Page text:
Table 1 Total social skill rating in active intervention and passive group of ASD children
Table 2 Effect of MT on social skills rating
Table 3 Analysis of covariance result of total social skill assessment in two intervention groups

Table 4 indicated that with pre-test data as covariate, understanding/perspective taking capability improved among the active intervention group compared with the passive group (p < 0.05) after the MT intervention. The results in Table 5 show that when the pre-test data were considered as covariates, the ability of the active group to initiate social interactions did not show statistical significance compared with the passive group (p > 0.05). In contrast, the results in Table 6 show that with pre-test data as covariate, the ability of the active group to respond to others increased relative to the passive group (p < 0.05). The results in Table 7 also show that with pre-test data as covariate, the ability of the intervention group to maintain interactions with others significantly increased relative to the passive group (p > 0.05).

Table 4 Result for understanding/perspective taking assessment between the two intervention groups
Table 5 Result for ability to initiate interactions with others between the two intervention groups
Table 6 Result for ability to respond to others between the two intervention groups
Table 7 Result for ability to maintain interactions with others between the two intervention groups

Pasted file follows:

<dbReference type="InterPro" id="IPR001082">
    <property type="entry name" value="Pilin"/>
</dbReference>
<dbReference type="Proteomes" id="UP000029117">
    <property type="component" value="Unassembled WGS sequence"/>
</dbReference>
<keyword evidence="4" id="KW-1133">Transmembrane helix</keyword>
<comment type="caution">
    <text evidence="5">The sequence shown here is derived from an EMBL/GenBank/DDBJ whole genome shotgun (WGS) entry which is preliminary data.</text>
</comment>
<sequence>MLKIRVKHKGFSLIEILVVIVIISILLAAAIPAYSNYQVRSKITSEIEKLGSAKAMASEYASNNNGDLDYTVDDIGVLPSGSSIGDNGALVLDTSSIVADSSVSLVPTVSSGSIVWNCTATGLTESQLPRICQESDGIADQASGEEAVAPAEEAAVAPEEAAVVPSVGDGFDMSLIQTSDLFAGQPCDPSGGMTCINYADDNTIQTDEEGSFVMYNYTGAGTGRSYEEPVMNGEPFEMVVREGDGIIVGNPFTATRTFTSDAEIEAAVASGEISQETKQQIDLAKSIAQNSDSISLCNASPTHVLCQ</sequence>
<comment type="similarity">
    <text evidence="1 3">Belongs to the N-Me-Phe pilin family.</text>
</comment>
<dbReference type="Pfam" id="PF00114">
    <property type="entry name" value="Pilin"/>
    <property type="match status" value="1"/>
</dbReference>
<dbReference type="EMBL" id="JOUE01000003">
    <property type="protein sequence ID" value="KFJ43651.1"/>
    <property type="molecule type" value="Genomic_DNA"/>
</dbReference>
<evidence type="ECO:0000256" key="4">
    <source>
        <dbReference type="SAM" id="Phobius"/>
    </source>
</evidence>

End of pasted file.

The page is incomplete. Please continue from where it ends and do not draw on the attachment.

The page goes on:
In Table 8, the t test analysis showed no significant difference between the mean scores of social skills in post-test and follow-up which expressed that the effectiveness of MT has been consistent among the active intervention group up to the follow-up period of 3 months after the intervention.

Table 8 Analysis of post-test, follow up phase using dependent t test analysis


MT has shown to improve non-musical abilities such as communication, social, and academic standards among individuals with ASD. Numerous studies have shown that MT intervention plays a significant role in developing children’s social skills significantly [13,14,15,16,17]. Children with autism have difficulties with direct social engagement; hence, musical activities in the social context provide valuable opportunities for interactions with social partners [18]. The current research work was conducted to study the impact of MT on social skills of children with ASD and to analyze the significance of its effect post MT.